Wayne County Residents, Businesses and Conservationists Seek Protection for Central Utah's Famous Facotry Butte

Groups propose solution by which federal officials can reduce ORV damage to photogenic landmark

SALT LAKE CITY A group of Wayne County residents and businesses and the Southern Utah Wilderness Alliance today asked federal officials to stop the damage off-road vehicles (ORVs) are doing to one of Utah’s most singular and photogenic landmarks.  The coalition is offering the Bureau of Land Management (BLM) a solution that protects Factory Butte by limiting off-road vehicles to a manageable ORV area and designated roads.
 
“The solution balances protection of the area’s unique and striking  formations while allowing ample opportunities for motorized recreation,” said Randy Ramsley, a local farmer and owner of the Caineville Mesa Market who also serves as the director of Friends of Factory Butte.

“The region’s economy depends on the magnificent scenery of the area,” added Ramsley.  “Friends of Factory Butte and SUWA are offering a solution that protects our livelihoods and leaves all Utah residents, from hikers to ORV users, the freedom to enjoy this natural treasure.”

Scientific studies show that unconstrained ORV use is causing extreme soil loss and long-lasting damage to the landscape.  A study conducted by Dr. John C. Dohrenwend, adjunct professor in the department of geosciences at the University of Arizona, concluded that off-road vehicles are speeding up soil loss by four times the natural rate, and that over the years ORVs have caused the loss of about one million pounds of soil per hillslope acre. This produced between 5 to 15 tons of salt that may contaminate important farming water sources.  Local residents also worry that dust churned up by the vehicles is polluting local air and water with salt and heavy metals.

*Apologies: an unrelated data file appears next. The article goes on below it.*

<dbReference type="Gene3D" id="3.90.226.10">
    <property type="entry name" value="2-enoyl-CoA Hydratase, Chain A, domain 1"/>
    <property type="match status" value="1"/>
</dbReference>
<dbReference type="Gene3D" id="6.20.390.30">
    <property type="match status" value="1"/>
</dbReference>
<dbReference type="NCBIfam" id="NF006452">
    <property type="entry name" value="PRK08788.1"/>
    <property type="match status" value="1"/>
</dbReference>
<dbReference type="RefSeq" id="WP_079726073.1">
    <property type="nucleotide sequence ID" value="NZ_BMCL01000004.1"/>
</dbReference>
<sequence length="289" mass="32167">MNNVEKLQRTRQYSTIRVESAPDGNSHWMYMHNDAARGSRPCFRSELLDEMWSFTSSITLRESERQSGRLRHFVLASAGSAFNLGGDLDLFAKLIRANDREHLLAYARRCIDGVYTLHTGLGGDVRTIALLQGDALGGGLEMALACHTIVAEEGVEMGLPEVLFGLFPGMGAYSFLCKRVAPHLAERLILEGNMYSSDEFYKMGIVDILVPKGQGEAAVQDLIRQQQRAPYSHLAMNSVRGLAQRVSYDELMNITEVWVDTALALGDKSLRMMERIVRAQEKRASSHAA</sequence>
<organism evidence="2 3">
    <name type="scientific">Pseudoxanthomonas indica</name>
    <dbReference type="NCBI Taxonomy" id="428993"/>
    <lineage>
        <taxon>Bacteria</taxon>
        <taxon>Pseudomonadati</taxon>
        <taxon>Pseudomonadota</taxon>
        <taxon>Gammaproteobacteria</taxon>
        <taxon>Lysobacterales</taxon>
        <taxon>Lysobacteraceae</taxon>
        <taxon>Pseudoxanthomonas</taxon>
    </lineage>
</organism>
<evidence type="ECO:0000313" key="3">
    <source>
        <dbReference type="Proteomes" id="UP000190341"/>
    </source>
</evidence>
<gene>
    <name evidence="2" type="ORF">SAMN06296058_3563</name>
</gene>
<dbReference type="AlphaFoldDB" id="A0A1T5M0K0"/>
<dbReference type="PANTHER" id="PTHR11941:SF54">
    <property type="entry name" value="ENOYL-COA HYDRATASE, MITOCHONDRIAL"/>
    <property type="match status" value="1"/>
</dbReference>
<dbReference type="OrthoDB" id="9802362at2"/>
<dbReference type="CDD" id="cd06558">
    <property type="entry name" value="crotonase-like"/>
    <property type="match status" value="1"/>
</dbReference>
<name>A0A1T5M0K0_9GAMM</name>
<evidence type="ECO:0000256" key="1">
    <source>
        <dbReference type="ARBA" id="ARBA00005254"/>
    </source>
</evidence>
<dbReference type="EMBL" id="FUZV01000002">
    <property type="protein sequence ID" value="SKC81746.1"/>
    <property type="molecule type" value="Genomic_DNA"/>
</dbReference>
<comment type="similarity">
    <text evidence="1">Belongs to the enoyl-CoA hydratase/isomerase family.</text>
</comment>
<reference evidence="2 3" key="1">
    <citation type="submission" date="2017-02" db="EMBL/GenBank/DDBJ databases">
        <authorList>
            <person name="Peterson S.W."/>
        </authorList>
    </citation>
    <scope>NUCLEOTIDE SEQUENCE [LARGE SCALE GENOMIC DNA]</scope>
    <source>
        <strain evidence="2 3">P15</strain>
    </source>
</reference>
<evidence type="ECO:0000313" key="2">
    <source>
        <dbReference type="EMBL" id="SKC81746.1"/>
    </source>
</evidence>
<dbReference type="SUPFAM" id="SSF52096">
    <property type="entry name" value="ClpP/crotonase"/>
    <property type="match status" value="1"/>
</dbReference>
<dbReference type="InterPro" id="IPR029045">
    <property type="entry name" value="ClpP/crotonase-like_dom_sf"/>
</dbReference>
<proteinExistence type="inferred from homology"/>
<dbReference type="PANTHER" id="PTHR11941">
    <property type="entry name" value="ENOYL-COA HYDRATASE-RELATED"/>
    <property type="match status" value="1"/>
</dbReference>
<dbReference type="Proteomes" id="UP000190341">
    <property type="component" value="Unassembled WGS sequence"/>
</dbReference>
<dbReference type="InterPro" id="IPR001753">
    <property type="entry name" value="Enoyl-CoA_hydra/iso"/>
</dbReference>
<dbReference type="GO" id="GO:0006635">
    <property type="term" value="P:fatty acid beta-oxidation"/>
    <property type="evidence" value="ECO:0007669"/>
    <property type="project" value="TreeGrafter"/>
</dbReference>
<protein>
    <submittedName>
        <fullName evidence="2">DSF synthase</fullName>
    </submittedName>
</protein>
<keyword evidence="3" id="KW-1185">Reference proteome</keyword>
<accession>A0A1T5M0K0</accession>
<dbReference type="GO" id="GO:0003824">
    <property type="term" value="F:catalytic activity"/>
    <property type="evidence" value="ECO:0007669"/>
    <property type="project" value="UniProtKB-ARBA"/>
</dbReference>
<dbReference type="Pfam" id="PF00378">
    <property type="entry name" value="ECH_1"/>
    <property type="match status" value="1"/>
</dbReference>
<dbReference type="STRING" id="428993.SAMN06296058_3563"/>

Factory Butte is surrounded by an ancient seabed whose dramatic, knife-edged ridges and steep slopes are recognized around the world.  (See photo links below.)  Professional and amateur photographers and hundreds of thousands of tourists traveling Utah Scenic Byway 24 from Hanksville, Utah, to Capitol Reef National Park seek out this unique landscape every year.

“When I was a Park Ranger at Capitol Reef National Park, visitors would always comment about the stark beauty of the badlands,” said Stephen Trimble, photographer and author whose books include “The Sagebrush Ocean: A Natural History of the Great Basin.”  “The sculptural lines of the Butte rising above the scalloped hills of gray badlands create a classic composition, a perfect canvas.  But it’s becoming nearly impossible to get a view of Factory Butte without ORV scars.”

Said Herb McHarg of the Southern Utah Wilderness Alliance, “extreme off-road vehicle sport riders are destroying the landscape and the opportunity for all other visitors to enjoy, not destroy, the Factory Butte area.”

 

 

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